A&P Tell me EVERYTHING you know about lenses

Discussion in 'Lifestyle' started by red^star, Nov 4, 2004.

  1. red^star

    red^star Guest

    What is good, what it bad, what hooks up to what...

    give me a guide because I don't know enough. :hs:
     
  2. Nickos

    Nickos Active Member

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  3. sony

    sony Active Member

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    What kind of stuff do you take pictures of? :hsugh:
     
  4. dmora

    dmora Guest

    oh wow. I thought you knew better than that Adri. :uh:
     
  5. Kriddaw

    Kriddaw More than meets the eye.

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    Primes > Zooms

    The only Zoom I like is something like a 24-70mm on a Full Frame camera or 17-40mm on a 1.6x Crop camera.
     
  6. Cid Vicious

    Cid Vicious Guest

  7. BLKDVLGSX

    BLKDVLGSX OT Supporter

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    they are made of plastic and glass :eek3:
     
  8. Jcolman

    Jcolman OT Supporter

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    A quick primer.

    The "faster" the lens (i.e. a lens that admits more light than another lens of the same focal length) the better and therefore the more expensive. A faster lens is useful in low light situations.

    A "prime lens" is usually a bit shaper and faster than a zoom lens. A prime lens is a fixed focal length lens.

    A zoom lens is more versatal than a prime lens and can take the place of several prime lenses. A good zoom lens is not cheap. A prime lens is usually cheaper than a zoom.

    Lenses made by companies other than camera manufacturers come in various mounts and can be interchangable with the correct adaptors.

    Lenses made by camera manufacturers are generally designed to fit their cameras and may or may not be interchangable with other cameras.

    The longer the telephoto lens, the more expensive it's going to be.

    You must use a tripod or monopod when you use really long lenses as the image is so magified that you risk getting a blurred picture if you try and hand hold the camera.

    Extreme wide angle lenses (fisheye or 12mm for example) are limited in their usefulness as they distort the image.

    Always use a clear or haze filter on every lens to protect it from the elements.
     
  9. Claydus

    Claydus Active Member

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    ^^^^^ :werd:
     
  10. bosox

    bosox *

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    many would disagree on that, including me.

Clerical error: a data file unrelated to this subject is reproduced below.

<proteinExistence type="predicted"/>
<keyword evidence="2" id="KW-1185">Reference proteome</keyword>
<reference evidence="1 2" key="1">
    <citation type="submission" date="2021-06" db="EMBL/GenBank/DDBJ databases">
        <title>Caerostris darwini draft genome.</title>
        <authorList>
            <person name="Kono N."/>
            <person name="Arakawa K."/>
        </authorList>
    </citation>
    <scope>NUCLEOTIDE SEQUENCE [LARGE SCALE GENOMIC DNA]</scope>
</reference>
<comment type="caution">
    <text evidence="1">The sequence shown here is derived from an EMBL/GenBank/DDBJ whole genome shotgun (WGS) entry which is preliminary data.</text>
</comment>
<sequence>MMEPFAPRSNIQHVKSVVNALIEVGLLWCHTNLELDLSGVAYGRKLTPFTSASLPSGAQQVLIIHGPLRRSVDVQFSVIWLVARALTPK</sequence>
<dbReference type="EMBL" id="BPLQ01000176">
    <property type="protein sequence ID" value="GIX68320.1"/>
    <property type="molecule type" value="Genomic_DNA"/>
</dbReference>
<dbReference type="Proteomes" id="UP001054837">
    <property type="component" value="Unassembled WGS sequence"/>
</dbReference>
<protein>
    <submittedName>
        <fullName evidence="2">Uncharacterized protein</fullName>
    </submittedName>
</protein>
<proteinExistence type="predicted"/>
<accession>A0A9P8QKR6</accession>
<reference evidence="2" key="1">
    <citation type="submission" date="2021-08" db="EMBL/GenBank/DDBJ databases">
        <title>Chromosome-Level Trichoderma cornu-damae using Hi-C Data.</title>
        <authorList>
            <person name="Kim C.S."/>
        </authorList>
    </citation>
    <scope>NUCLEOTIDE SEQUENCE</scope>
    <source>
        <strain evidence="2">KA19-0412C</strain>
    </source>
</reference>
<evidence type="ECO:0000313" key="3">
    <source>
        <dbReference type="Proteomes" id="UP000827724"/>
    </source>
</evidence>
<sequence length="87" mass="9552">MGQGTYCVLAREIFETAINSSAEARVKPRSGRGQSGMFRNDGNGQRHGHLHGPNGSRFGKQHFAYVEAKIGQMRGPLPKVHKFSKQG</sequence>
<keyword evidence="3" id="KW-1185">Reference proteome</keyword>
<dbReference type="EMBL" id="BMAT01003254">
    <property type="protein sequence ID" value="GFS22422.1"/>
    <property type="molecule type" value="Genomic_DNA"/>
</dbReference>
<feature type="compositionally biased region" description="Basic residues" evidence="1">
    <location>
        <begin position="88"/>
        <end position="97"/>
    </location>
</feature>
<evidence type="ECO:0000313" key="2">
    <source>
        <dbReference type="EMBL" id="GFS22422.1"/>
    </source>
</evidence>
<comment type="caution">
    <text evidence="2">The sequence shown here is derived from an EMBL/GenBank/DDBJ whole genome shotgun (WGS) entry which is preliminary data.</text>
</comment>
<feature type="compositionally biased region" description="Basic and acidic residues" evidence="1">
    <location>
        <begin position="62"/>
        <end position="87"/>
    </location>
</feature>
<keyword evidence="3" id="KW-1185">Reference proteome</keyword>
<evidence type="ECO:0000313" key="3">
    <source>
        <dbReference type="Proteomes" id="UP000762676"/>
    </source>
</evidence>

otherwise, great info :bigthumb:
     
  11. Jcolman

    Jcolman OT Supporter

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    On this subject I disagree but to each his own. At my job, we use lenses that cost between $8,000 and $15,000 each. Every one of our lens has a protective filter. All the lenses on my personal camera have protective filters. I learned my lesson the hard way many years ago when a film camera fell over, smashing the front element on an expensive zoom lens. Had there been a filter on the lens, it would have taken the fall, saving the front element.
     
  12. 134k

    134k New Member

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    Just because your filter cost $150 doesn't mean it's the best. Yes you are correct in terms of quality....glass and coated filters are the quality ones. If you have to talk about how much it cost rather than what it's made of, then you need to learn more about your equipment. Sorry that's IMHO, and I didn't mean to sound rude as well. I'd rather have salt spray hit my filter than the actual element. As far as $15000 lenses, they are out there, more along the lines of something called Commercial shortwave UV quartz lenses.
     
  13. Jcolman

    Jcolman OT Supporter

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    Our wide angle zoom is a Canon J9a x5.2B4. It has a zoom range of 5.2mm to 47mm. This is a very expensive piece of glass. When we purchased it along with a digital Betacam, the total came to just over $60,000 with the camera amounting to about $45,000. Our long zoom is a Canon J20a x84B. This lens zooms from 20mm to 160mm. This lens isn't as expensive as the wide angle zoom but it isn't cheap either. Our other lenses are the "normal" Canon zoom lenses made for profesional video cameras.

    A protective filter can protect the front element in a fall but you're right that a heavy enough fall can smash both filter and lens. The main reason we use protective filters is to protect the front element from grit, sand, water, etc. All these can destroy the coating on the lens in due time. I agree that buying the best possible filter is the way to go. We use mostly Tiffen filters. I also have a matte box and a selection of panavison filters and standard 4x5 filters.
     
  14. Jcolman

    Jcolman OT Supporter

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    I use filters on all my 30 year old Minolta lenses as well. They are still in good condition. I believe in protecting my gear, expensive or not.
     
  15. Jcolman

    Jcolman OT Supporter

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    Just as we spend a little more on filters to protect our $15,000 piece of glass. But that's not the point. The point is you really should have some type of filter to protect the coating and front element of your lens no matter how "cheap" or expensive it may be. The only time the filters come off my lenses are to clean them or if I'm shooting in the studio.
     
  16. BLKDVLGSX

    BLKDVLGSX OT Supporter

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    :werd: this man speaks the truth
     

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